Much commentary has been written on the patent system, and I’m not here to regurgitate that. A simple internet search will load you with reading material for a week. However, years of scanning patents have brought to my attention several choice examples that lay claim to the most basic of methods in our art, and it is some of those I seek to entertain you with. After all, not only is the patent system the spawn of attorneys, it is run by the government, so there has to be some unintentional sadistic humor buried not too far below the surface. The best gags are perpetrated by people who don’t know they are being funny.
The patents that follow may be active or expired. Perhaps they were litigated out of existence. Fair enough. But at one time, they were issued and valid. Let’s see what’s out there.
Which of you has ever used a current source? Have you ever connected a resistor to a voltage source then to a fixed voltage device, like an LED? You have created a current source. Let’s say you want to vary the intensity of the LED among numerous levels, called amplitude modulation. Before you read the word “before” at the start of this sentence, your brain was screaming “DAC! DAC! DAC!”. Right. A voltage output DAC with a series resistor connected to an LED. A digital current source!
But WAIT! You can’t do that! It’s patented!
U.S. Patent 4940930 Digitally controlled current source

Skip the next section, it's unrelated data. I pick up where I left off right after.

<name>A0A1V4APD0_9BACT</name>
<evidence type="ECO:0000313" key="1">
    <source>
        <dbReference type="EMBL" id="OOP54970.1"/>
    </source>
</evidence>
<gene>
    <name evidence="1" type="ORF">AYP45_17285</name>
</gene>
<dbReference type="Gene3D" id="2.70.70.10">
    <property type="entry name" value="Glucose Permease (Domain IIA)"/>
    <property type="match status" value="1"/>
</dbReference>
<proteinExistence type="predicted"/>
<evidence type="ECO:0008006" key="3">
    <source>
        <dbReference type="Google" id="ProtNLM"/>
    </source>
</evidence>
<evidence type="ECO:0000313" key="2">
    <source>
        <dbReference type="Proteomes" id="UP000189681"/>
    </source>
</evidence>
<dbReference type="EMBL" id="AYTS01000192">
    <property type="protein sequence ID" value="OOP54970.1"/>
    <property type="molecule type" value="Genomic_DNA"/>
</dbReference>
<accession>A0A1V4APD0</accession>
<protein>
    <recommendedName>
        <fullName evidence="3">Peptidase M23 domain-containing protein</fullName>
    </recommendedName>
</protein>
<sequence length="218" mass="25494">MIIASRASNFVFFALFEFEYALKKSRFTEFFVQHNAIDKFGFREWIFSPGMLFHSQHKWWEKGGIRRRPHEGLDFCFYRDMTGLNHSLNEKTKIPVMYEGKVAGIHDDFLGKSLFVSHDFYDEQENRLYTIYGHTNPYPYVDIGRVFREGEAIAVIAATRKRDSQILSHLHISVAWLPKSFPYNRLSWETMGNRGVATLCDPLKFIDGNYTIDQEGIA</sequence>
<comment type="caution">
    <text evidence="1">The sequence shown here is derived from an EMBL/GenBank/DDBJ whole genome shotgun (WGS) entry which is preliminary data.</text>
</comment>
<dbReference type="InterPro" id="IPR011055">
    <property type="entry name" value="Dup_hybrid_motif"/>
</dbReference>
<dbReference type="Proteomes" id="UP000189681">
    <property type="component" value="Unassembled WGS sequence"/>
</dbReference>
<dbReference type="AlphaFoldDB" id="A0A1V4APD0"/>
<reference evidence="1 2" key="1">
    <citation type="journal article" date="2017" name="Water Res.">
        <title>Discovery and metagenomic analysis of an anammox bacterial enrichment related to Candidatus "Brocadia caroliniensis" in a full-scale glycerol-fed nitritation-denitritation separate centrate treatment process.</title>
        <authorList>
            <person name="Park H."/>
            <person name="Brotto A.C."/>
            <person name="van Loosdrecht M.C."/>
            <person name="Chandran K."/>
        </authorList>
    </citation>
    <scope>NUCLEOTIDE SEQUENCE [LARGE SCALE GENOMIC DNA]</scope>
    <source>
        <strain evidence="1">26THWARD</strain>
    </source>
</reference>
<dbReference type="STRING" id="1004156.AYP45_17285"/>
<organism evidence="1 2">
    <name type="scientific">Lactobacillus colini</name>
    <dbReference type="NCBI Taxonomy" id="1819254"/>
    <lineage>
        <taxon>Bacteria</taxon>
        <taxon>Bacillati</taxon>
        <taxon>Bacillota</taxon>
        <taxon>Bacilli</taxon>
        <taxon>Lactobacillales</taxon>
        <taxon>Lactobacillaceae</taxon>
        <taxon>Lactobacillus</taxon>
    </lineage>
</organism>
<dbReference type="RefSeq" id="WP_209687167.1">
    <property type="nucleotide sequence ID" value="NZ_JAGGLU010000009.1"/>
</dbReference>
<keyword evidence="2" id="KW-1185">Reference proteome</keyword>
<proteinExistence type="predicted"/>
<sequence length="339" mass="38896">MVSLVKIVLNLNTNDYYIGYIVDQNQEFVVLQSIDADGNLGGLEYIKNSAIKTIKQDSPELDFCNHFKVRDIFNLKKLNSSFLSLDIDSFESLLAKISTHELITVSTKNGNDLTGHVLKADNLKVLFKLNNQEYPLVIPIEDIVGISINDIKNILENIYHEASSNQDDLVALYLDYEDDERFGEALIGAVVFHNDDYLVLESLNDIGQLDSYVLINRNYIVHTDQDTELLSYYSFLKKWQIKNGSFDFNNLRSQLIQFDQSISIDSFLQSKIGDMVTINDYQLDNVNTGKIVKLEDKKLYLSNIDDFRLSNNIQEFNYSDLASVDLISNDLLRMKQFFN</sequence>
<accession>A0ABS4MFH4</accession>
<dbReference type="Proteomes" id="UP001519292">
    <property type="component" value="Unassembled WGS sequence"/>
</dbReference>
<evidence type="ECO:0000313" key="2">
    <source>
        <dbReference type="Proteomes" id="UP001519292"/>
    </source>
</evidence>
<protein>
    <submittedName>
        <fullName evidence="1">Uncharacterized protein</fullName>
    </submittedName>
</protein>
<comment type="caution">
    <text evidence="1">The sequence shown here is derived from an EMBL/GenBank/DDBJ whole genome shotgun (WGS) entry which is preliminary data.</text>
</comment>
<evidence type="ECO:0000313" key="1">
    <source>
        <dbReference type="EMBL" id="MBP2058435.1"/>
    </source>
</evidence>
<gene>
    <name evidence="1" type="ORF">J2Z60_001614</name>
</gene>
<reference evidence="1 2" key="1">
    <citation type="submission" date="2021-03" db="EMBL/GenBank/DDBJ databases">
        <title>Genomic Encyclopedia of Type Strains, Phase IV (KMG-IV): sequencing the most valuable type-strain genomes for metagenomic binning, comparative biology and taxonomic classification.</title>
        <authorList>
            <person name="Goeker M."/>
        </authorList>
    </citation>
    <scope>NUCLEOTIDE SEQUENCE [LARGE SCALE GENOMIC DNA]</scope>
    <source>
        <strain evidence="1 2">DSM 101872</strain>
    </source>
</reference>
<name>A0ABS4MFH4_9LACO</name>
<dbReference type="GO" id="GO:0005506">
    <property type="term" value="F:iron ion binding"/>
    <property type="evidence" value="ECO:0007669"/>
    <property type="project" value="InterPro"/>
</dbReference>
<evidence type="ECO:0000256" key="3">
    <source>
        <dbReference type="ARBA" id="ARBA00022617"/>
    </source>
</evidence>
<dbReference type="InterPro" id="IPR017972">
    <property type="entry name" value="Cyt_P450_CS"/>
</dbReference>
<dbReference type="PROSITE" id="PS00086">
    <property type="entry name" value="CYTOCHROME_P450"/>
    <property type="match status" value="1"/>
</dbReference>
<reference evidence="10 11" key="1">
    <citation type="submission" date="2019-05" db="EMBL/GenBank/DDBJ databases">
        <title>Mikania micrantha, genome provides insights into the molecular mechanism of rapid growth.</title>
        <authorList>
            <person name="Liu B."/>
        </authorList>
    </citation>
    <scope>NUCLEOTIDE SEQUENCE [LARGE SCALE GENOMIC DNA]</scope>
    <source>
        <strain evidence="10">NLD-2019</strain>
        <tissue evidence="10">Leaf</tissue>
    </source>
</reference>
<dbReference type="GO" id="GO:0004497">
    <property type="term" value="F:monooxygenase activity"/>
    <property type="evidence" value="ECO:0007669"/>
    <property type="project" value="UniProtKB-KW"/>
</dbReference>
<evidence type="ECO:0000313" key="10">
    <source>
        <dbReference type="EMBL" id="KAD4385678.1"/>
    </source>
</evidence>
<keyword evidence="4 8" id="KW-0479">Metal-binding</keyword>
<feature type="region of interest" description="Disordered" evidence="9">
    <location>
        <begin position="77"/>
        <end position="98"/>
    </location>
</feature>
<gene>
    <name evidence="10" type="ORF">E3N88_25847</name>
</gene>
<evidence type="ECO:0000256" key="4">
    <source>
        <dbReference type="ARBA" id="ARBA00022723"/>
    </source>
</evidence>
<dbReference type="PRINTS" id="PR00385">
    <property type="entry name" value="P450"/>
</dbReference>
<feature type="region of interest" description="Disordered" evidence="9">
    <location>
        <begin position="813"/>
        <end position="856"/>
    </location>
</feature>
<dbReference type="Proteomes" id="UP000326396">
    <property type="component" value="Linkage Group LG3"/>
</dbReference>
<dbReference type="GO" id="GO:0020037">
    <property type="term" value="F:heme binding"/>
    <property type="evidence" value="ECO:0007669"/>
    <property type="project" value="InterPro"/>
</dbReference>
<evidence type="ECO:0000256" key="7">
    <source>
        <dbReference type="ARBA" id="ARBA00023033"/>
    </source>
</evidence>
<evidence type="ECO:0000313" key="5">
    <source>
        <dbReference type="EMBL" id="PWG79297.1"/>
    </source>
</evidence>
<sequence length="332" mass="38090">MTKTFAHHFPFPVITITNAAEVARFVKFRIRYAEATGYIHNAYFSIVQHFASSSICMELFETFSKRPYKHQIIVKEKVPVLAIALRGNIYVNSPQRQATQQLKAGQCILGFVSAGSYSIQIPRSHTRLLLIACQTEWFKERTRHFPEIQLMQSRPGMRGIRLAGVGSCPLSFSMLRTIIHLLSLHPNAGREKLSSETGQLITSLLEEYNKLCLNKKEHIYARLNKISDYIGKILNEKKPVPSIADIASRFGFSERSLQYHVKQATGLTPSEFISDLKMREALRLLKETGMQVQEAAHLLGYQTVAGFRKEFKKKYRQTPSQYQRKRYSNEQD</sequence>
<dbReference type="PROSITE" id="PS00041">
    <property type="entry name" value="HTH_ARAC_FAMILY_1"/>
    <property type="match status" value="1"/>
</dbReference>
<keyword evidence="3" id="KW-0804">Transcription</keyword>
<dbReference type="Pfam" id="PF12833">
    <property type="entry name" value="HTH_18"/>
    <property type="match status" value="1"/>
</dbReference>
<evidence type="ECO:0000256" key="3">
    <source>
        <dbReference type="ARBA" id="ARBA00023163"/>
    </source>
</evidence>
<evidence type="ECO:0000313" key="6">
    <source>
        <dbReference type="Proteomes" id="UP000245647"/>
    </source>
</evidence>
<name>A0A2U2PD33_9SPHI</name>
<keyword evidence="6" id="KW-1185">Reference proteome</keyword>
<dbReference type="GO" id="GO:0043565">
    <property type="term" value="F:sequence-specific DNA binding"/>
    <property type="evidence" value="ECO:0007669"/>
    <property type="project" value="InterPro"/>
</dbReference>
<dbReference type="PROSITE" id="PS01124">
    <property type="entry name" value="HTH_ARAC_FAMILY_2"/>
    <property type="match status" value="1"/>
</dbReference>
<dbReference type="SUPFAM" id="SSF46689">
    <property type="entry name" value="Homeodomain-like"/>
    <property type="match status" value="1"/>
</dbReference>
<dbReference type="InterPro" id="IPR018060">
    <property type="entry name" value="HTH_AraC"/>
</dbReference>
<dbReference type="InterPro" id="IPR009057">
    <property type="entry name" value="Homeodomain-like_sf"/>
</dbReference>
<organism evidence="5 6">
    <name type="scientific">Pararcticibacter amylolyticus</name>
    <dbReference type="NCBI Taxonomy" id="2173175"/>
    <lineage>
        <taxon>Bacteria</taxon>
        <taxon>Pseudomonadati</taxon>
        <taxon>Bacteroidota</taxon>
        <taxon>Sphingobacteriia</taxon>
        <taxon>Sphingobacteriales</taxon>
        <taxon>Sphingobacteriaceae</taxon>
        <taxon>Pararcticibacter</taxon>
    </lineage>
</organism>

“A current source is controlled by the output signal from a digital to analog converter. The output signal from the digital to analog converter is applied to an amplifier unit. The output of the amplifier unit controls current through a pass transistor element, the pass transistor element current being the current applied to the load impedance. A feedback signal is generated by a differential amplifier in response to the current applied to the load impedance. The output signal from the difference amplifier is applied to an input terminal of the digital to analog converter with a polarity resulting in a change in the output signal of the amplifier unit which compensates for any change in the current through the load impedance. A voltage level changing element is included in the pass transistor control terminal to interrupt the current to the load impedance in the event of a degradation in the power supply.”